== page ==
Student Blogger - Can Charities Be Too Rich?
Professor Takeshi Fujitani on charitable wealth accumulation
Charities generally exist to help the poor - but they themselves are sometimes quite rich. Is this a problem? Some people seem to think so. Universities and other non-profit organizations with substantial endowments have been criticized for failing to provide "public benefit". The sharp decline in such endowments over the past year has of course muted this criticism, but the underlying issues remain - many nonprofits still have vast endowments, and these are likely to grow significantly in the future. But what, exactly, is the problem with this? Are charities that build reserves doing anything wrong - should they spend now instead? If we think they should be making different choices, should we change our policies towards tax treatment of charitable giving to realign incentives?
Professor Takeshi Fujitani addressed these issues in his recent paper Does the 'Timing of Charity' Matter?: A Theoretical Reexamination of Tax Policy for Endowed Nonprofit Organizations presented at last week's Works in Progress (WiP) talk. In the paper and talk, he argued that criticism of charitable wealth accumulation is not particularly focused, but that it may have some validity when examined closely. He further suggested that tax subsidies for such wealth accumulation can be separated from those for charitable giving in general, and that the justifications for the former subsidy are much weaker.
Prof. Fujitani starts with the general argument for subsidizing charitable giving - the government is interested in providing various public goods, and could in principle attempt to do so itself. Frequently, the government does provide public goods directly (education, defense, etc.). In other cases, however, private charities provide public goods. This would be inefficient if the government were omniscient, but of course it is not. These private charities, and the individuals who donate to them, usually have a significant informational advantage over the government. They may also have certain functional advantages, such as being able to act more quickly. A democratic government interested in maximizing the provision of public goods therefore does not want to fully occupy the field, but in fact encourage private charities to operate as well. It does this through a tax subsidy - by making charitable contributions tax-deductible, the government gives citizens an incentive to substitute from private consumption to generally more social-welfare-optimal donation to charities. This greater rate of donations increases the number and capabilities of charities, and therefore the total amount of public goods they can provide.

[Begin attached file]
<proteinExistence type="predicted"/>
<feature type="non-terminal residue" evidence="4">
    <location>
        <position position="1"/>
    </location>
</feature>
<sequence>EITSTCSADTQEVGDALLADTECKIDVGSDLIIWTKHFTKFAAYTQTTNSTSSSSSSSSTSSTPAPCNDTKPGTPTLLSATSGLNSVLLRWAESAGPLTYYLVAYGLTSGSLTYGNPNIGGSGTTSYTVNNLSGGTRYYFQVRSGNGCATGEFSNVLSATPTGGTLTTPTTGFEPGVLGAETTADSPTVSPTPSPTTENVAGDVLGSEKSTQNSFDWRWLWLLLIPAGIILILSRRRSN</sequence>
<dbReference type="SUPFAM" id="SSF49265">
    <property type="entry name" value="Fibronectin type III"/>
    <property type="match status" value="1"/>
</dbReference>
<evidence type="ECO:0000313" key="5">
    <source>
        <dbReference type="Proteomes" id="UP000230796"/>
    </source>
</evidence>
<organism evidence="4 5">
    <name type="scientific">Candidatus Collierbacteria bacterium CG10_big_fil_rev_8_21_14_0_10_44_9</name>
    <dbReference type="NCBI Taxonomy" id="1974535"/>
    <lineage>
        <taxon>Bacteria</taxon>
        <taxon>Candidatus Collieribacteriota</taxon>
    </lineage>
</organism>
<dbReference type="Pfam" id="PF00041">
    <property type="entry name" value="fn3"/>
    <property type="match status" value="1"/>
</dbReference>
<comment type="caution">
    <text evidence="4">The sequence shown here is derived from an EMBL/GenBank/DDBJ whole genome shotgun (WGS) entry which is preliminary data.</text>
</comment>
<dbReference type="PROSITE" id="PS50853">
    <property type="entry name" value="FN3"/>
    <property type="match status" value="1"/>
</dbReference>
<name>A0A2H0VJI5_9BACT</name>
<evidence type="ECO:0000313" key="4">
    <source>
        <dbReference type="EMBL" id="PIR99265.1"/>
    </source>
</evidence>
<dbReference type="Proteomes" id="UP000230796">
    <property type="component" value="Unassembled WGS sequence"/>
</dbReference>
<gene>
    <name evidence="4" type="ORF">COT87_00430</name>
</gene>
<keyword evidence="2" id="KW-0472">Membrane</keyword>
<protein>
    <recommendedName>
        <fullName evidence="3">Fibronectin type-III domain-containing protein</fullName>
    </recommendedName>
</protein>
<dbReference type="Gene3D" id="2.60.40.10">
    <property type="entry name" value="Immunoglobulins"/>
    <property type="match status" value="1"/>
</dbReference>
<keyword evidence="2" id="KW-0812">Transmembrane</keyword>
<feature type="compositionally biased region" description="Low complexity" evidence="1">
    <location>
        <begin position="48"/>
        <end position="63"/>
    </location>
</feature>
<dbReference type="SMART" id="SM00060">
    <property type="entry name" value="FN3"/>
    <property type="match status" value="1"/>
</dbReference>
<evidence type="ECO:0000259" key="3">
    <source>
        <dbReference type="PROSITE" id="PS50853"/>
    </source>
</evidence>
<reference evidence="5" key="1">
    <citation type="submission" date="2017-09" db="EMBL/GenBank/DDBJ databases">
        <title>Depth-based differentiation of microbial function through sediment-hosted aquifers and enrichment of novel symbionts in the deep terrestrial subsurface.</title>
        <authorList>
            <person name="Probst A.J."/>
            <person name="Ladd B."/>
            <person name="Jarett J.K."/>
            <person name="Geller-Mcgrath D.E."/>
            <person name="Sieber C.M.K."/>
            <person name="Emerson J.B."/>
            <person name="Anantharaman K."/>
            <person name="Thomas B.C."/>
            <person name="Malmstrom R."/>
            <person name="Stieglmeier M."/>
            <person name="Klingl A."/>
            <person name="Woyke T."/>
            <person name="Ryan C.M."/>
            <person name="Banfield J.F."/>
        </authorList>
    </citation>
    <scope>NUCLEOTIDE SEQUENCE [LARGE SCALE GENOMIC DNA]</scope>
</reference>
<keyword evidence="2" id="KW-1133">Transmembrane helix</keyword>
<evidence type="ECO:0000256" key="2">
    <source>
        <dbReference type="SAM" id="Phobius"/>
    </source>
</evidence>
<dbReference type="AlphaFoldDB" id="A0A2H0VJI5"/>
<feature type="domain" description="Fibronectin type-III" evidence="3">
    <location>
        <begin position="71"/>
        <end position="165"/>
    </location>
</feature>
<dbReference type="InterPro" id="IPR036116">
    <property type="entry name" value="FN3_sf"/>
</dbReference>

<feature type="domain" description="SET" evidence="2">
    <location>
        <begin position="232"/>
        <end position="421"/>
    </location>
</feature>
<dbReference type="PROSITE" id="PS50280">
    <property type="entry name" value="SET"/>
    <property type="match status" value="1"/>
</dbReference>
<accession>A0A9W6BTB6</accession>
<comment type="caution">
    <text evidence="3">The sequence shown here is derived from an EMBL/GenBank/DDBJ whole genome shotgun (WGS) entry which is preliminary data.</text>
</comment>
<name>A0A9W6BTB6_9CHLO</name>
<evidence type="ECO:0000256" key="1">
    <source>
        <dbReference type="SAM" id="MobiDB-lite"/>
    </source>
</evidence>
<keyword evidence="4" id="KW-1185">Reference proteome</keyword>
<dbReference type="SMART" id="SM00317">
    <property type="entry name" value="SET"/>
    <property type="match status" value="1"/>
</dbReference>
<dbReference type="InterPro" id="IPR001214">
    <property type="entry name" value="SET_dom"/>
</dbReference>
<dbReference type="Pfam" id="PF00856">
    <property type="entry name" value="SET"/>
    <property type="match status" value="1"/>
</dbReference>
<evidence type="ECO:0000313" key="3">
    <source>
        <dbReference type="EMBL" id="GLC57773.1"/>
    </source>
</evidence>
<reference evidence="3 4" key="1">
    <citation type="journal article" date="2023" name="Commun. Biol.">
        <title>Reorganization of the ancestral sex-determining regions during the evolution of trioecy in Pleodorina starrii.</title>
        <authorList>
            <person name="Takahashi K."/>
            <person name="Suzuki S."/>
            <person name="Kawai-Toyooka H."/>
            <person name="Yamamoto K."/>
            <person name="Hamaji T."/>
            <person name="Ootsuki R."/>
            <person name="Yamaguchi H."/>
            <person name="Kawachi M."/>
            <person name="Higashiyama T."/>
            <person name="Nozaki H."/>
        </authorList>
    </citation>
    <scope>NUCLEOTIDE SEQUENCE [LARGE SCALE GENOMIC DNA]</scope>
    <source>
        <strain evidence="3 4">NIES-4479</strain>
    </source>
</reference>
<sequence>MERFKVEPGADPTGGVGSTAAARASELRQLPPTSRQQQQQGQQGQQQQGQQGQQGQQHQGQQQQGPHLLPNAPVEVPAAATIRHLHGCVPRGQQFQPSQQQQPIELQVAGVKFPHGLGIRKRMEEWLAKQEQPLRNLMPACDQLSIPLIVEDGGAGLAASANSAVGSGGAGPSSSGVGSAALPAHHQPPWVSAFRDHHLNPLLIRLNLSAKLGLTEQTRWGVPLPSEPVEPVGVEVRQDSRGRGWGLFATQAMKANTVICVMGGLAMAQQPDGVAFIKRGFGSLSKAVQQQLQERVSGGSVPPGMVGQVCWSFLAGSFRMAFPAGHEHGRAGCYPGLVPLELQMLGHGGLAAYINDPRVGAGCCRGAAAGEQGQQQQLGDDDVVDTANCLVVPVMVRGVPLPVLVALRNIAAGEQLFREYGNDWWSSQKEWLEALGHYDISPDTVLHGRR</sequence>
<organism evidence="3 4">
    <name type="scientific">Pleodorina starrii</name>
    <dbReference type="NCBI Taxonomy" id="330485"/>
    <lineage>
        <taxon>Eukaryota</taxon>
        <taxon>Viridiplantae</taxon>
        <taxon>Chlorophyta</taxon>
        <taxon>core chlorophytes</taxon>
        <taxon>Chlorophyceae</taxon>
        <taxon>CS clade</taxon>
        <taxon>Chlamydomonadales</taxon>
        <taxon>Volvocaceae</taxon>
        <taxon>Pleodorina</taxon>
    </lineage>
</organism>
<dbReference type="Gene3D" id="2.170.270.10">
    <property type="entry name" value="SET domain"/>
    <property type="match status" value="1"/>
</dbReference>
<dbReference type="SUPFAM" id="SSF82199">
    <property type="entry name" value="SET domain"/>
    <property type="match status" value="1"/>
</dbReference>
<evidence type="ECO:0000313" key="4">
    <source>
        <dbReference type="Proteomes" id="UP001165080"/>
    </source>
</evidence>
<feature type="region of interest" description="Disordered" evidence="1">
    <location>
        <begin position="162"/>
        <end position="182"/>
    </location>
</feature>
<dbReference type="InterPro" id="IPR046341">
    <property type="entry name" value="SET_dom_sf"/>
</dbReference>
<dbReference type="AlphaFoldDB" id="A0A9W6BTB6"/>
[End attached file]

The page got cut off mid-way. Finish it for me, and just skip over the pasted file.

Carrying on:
Charities, of course, can do any of a number of things with their donations - they can spend directly on their beneficiaries (for example by buying food for hungry people), they can invest in their future capabilities (for example by starting construction of a shelter, or a classroom building), or they can save the money for the future. Nonprofits are generally tax-exempt, and tax laws do not generally distinguish between these options.
Prof. Fujitani suggests that meaningful distinctions can be drawn here. He argues that there are really two subsidies here - one is the "price subsidy for charitable consumption" (essentially the traditional view described above) and the other is a "capital subsidy for charitable wealth accumulation". He further argues that the core justification for the former subsidy - informational advantage - does not hold for capital wealth accumulation.